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STTR Phase I: Additive manufacturing of ceramic composites for next generation gas turbines
Phone: (303) 507-5907
Phone: (303) 507-5907
Contact: Rishi Raj
Type: Nonprofit College or University
The broader impact/commercial potential of this project lies in next generation gas turbines where the heart of the engine, the combustor and the blade, are constructed from ceramic matrix composites (CMCs). These developments will spell a new phase of air transportation beyond the current engines that rely upon nickel-base superalloys, which have reached their maximum capability. The ceramic engines are eventually expected to be 25% more efficient. The CMCs are constructed from fibers of silicon-carbide that are spun into net shape and then infiltrated with an equally robust high temperature matrix, also made from silicon carbide-based ceramics. The fiber composites overcome the inherent brittleness of monolithic ceramics while retaining their mechanical and corrosion resistance in aggressive environments. These composites will have applications beyond gas turbines. They can become the critical breakthrough for the solar collector on Concentrated Solar Power systems, and have the potential to be used as cladding for nuclear fuels for greater safety and accident tolerance. The key innovation in this Phase I project is the development of an additive manufacturing process for creating a dense and defect free matrix from polymer precursors that convert into silicon carbide-based ceramics. This Small Business Technology Transfer Research (STTR) Phase I project employs additive manufacturing to fabricate dense and defect free matrices for ceramic matrix composites (CMCs). These composites are constructed from fibers of silicon carbide (SiC). The innovation in this project lies in constructing the matrix from polymer precursors where nanoscale layers are deposited in quick succession to create the matrix. These silicon-based polymer precursors convert into ceramics when heated to ~800 oC. Nominal processing, also known as polymer-infiltration-and-pyrolysis, produces cracks in the matrix despite 24 hour curing cycles. These cracks degrade the strength of the composite. In this project nanoscale coatings are deposited in the form of thin layers of liquid and then pyrolyzed into the ceramic in just one or two seconds. The coatings are defect free and dense. The short curing time allows rapid deposition of layers. The CMC can be prepared from SiC fiber preforms in about four hours. The feasibility of the process has been demonstrated with carbon fibers under a grant from Ceramics Program at NSF. In this SBIR project, American Manufacturing LLC seeks to demonstrate the fabrication of CMCs made from silicon-carbide fibers, and demonstrate their viability for high temperature applications.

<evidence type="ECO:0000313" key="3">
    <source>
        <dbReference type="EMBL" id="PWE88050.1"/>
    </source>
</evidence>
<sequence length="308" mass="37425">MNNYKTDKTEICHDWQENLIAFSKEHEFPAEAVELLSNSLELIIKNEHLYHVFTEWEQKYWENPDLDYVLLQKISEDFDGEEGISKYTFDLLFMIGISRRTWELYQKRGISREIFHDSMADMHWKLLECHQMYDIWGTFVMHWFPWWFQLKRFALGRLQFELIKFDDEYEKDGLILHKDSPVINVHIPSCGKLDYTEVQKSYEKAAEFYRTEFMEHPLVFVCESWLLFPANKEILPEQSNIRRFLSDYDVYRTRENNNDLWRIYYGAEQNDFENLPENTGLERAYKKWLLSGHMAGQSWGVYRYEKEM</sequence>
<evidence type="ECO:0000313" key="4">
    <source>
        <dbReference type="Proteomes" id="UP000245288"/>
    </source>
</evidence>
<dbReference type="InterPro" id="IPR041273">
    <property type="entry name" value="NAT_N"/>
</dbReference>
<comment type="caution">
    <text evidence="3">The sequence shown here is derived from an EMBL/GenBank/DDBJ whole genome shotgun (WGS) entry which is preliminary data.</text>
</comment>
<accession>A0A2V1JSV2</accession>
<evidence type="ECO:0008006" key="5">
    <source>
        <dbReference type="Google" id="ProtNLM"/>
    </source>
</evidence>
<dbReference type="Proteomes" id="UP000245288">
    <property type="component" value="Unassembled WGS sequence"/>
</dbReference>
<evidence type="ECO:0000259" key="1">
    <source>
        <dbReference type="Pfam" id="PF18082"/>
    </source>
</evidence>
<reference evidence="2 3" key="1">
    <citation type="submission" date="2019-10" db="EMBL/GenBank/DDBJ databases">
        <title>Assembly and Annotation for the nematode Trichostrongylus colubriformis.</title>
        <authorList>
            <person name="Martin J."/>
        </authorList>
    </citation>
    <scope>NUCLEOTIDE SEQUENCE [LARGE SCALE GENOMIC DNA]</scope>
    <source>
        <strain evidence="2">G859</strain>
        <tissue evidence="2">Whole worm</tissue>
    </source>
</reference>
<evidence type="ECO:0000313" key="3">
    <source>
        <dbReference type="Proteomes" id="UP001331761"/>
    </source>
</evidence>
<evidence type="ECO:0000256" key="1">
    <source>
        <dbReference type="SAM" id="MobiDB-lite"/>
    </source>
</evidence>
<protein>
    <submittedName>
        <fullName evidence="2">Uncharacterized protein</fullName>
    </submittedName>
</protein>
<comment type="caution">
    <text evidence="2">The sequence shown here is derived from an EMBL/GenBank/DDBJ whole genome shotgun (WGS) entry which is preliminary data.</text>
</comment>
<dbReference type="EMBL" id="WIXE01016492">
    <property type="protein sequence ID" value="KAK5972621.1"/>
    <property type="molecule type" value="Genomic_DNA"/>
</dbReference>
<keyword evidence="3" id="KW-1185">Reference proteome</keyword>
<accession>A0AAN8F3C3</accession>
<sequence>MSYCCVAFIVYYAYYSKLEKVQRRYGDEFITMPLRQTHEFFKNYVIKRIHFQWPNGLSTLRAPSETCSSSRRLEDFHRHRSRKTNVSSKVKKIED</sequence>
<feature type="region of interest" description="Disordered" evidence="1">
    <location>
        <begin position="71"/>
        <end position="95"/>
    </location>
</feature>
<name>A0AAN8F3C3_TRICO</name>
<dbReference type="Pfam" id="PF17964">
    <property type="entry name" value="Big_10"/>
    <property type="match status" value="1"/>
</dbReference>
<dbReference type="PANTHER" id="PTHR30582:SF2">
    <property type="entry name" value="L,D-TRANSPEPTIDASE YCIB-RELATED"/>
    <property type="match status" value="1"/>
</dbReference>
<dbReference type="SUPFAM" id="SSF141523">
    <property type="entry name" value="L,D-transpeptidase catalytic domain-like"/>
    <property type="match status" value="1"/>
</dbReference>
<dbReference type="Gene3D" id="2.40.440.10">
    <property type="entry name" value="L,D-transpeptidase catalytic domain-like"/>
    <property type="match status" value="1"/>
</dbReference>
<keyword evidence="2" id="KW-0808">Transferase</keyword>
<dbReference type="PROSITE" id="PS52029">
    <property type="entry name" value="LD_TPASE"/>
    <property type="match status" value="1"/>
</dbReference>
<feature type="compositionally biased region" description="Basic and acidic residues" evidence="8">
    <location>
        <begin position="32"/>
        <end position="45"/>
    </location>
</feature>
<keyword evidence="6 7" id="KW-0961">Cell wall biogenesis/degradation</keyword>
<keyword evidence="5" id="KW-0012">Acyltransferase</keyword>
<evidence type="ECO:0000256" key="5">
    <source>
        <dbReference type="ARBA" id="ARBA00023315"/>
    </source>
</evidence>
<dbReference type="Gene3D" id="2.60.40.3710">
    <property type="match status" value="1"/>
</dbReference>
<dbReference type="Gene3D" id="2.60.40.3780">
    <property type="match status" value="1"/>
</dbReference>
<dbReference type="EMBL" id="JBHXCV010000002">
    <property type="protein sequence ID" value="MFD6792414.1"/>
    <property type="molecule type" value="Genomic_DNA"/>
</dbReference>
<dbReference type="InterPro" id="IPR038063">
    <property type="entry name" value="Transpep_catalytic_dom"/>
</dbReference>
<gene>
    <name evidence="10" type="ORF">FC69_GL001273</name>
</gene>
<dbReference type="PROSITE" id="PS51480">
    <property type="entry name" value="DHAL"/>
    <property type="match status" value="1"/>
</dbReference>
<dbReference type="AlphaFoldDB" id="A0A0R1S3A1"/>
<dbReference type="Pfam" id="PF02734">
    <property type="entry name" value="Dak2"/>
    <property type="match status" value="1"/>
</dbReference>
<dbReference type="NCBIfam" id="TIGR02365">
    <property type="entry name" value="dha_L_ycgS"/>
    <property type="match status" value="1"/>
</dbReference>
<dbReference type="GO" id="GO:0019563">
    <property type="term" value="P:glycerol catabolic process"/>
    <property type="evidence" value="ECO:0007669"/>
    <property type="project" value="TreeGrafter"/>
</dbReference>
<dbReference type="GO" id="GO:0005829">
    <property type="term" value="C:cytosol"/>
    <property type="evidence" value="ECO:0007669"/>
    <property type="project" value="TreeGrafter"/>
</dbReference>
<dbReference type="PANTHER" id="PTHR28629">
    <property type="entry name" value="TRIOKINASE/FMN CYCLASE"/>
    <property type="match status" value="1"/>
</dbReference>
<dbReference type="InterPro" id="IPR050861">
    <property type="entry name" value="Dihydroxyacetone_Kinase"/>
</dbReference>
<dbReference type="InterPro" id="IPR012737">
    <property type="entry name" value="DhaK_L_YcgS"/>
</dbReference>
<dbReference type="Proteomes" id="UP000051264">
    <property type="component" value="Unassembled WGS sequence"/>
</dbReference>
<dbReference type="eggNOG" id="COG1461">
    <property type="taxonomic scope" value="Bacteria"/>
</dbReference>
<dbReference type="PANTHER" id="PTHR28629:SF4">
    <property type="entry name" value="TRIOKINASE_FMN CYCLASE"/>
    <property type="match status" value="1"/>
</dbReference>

* Information listed above is at the time of submission. *